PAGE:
You may have heard about Jandamarra, Yagan, Dundalli and Pemulwuy, but there are many other warriors that fought on the frontlines during the Frontier Wars. The lesser known warriors are just as significant as these other more famous individuals, who have had books and documentaries made about them. These unsung heroes also made the ultimate sacrifice and lost their lives protecting their Country and people from the invaders.
Old Moppy was a Yaggera man. He was a very tall, muscled First Nations leader from the Lockyer Valley South East Queensland. Old Moppy was the father of Multuggerah, also known as Young Moppy. Old Moppy was respected for being a resistance leader and for his tribal affiliation and connection. In the 1840s between 30 and 60 First Nations people were killed west of Caboolture with flour laced with poison. Following this event, groups from all over South East Queensland were ready to declare war on the invaders. Intertribal meetings were held and Old Moppy was instrumental in forging an alliance among the mountain tribes. Old Moppy’s authority and influence stretched across east and west Moreton and as far as the western slopes of the Main Range. Moppy was seen as a serious threat to Europeans and was killed in 1842 or 1843, however the details of his death are unclear.
In 1852 a reward notice was issued for one Billy Barlow. He was identified as being a good-looking man with a long nose and missing front tooth. He was a Gubbi Gubbi man and a resistance leader closely associated with Dundalli, another prominent resistance leader. Billy Barlow witnessed Dundalli’s hanging which took place where Post Office Square now is in Brisbane in 1855. In 1852 Barlow was described in a newspaper for spearing a shepherd. They were able to identify it was him by the markings on the spear. Barlow stayed true to his cultural obligations and participated in payback to defend First Nations people. In 1846 some young First Nations women and girls were sexually assaulted by European men. In accordance with First Law, retribution was taken out against these men over the following years. In 1859, Billy Barlow attacked an ex-convict called Peter Glynn, who admitted under oath in court to sexually assaulting a young First Nations girl back in 1846. Billy Barlow waited thirteen years to ambush the perpetrator on the Caboolture river. He was very precise with his tactics and waited until Glynn and another coloniser, Peter Grant, were alone in the bush. Grant was killed and Glynn badly injured. Glynn died a few months later falling into the Brisbane river while intoxicated.
Dhakiyarr was a Yolngu leader in the Northern Territory. In the 1930s a Japanese fisherman was speared and killed on Yolngu country. Police attended the scene to investigate what happened. During these investigations, police came across some First Nations women and put them in chains. days. One of the women was the wife of Dhakiyarr. She spotted him in the distance and called out to tell him what was happening. Dhakiyarr retaliated by throwing a spear from 40- 50 metres away, hitting an officer in the chest and killing him. The other policemen returned to Darwin and immediately started to plan a war party to go and massacre Yolngu people. The Australian Government in Canberra supported this plan and shipped more ammunition and guns to Darwin to carry out the massacre. Activists in Darwin heard about what was happening. The activists created a campaign against this punitive expedition and were successful in stopping the massacre taking place. Dhakiyarr was locked up for a period of time but upon his release he went missing and was never found again.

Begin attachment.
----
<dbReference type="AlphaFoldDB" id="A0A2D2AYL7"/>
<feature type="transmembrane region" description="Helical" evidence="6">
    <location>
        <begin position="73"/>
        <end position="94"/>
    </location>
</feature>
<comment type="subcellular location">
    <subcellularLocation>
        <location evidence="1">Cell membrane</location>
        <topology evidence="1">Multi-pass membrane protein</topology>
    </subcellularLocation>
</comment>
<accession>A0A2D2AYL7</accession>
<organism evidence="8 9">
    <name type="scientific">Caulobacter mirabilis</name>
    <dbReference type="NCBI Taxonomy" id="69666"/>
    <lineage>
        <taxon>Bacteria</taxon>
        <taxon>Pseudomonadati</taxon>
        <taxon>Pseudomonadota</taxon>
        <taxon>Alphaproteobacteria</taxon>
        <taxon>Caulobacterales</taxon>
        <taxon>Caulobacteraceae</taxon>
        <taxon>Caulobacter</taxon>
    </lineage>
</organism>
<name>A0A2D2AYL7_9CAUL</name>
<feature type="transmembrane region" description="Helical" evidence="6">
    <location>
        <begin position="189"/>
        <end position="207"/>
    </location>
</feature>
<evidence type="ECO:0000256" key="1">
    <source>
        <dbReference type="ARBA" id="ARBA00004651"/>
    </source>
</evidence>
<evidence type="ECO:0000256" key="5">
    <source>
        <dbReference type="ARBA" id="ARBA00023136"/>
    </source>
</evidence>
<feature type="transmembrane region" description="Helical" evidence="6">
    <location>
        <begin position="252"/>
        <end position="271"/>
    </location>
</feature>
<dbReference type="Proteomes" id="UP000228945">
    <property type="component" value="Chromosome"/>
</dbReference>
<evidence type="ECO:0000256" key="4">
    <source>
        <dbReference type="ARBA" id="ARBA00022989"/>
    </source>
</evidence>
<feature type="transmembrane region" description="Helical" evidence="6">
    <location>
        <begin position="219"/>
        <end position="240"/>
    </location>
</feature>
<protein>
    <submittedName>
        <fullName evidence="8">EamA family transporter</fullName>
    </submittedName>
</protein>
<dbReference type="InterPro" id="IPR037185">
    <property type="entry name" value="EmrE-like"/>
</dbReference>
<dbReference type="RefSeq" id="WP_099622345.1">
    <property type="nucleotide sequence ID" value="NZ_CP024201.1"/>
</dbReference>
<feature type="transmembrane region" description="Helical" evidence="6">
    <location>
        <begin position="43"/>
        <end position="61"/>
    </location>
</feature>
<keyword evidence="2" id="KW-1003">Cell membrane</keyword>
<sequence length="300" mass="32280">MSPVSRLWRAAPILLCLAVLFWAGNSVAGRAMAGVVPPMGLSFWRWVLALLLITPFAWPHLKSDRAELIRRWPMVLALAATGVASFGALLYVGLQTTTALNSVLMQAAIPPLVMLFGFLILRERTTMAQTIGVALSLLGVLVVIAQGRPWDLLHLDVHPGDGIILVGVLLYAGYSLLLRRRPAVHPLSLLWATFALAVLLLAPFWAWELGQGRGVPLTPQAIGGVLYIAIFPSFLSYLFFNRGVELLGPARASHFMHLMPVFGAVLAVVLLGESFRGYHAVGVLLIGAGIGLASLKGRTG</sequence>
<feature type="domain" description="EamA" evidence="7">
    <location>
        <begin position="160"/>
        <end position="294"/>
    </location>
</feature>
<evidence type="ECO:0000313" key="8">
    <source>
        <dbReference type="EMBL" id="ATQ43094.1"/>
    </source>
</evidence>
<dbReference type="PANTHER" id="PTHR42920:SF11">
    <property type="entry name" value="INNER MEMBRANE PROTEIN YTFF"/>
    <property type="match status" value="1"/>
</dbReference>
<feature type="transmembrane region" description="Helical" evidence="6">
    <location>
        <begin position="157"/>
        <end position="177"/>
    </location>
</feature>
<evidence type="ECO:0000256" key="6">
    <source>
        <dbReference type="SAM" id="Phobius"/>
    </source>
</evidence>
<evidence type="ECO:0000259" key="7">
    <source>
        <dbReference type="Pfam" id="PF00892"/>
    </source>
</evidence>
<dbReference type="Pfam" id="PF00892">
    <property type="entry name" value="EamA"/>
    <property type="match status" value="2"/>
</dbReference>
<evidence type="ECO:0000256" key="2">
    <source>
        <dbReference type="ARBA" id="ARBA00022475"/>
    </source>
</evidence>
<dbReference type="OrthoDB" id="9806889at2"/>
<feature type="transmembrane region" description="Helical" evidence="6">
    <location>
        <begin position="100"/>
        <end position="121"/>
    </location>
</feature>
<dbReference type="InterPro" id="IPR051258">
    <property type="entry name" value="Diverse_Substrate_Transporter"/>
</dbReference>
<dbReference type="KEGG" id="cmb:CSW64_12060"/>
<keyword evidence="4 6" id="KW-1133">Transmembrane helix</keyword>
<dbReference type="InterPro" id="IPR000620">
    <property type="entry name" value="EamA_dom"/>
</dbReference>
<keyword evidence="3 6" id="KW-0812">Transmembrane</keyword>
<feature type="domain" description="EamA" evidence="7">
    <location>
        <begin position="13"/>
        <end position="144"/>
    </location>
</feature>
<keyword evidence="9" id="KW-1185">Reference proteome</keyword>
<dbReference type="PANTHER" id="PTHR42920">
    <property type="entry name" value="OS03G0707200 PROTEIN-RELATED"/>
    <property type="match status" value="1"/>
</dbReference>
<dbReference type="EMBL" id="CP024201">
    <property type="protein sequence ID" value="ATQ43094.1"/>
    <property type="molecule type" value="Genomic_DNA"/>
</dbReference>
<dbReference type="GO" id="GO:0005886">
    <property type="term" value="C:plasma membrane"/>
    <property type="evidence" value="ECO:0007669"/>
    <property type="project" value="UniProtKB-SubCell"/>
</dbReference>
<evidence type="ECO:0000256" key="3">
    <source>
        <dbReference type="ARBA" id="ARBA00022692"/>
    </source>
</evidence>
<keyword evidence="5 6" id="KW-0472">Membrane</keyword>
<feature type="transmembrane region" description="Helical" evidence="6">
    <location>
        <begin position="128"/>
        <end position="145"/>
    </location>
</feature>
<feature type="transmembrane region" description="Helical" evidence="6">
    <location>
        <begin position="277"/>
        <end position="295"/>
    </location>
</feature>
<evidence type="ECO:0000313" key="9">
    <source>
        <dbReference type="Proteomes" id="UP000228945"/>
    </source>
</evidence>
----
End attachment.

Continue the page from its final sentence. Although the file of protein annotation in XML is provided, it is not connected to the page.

“In the 1820’s conflict started to occur on North Stradbroke Island due to how the settlers were treating Aboriginal women. The settlers wanted to take more control and to do so they used other Aboriginal people. A white pilot made two Aboriginal men force a respected Aboriginal leader from the Pulan Pulan area onto a boat and took him out onto the water. The whole tribe watched as the respected Aboriginal leader was decapitated and castrated in front of them by the white pilot. A young Aboriginal man, Eulope rose up against these horrors. Eulope hunted down both Aboriginal men that assisted the pilot and killed them as pay back for what they had done. He also confronted a storehouse on the island with a band of warriors. One of the soldiers threatened to punch Eulope and Eulope raised his spear and said, “You do that on my country, and I will kill you.” The settlers had to build large walls around the storehouses as the attacks were so frequent.” - Uncle Dale Ruska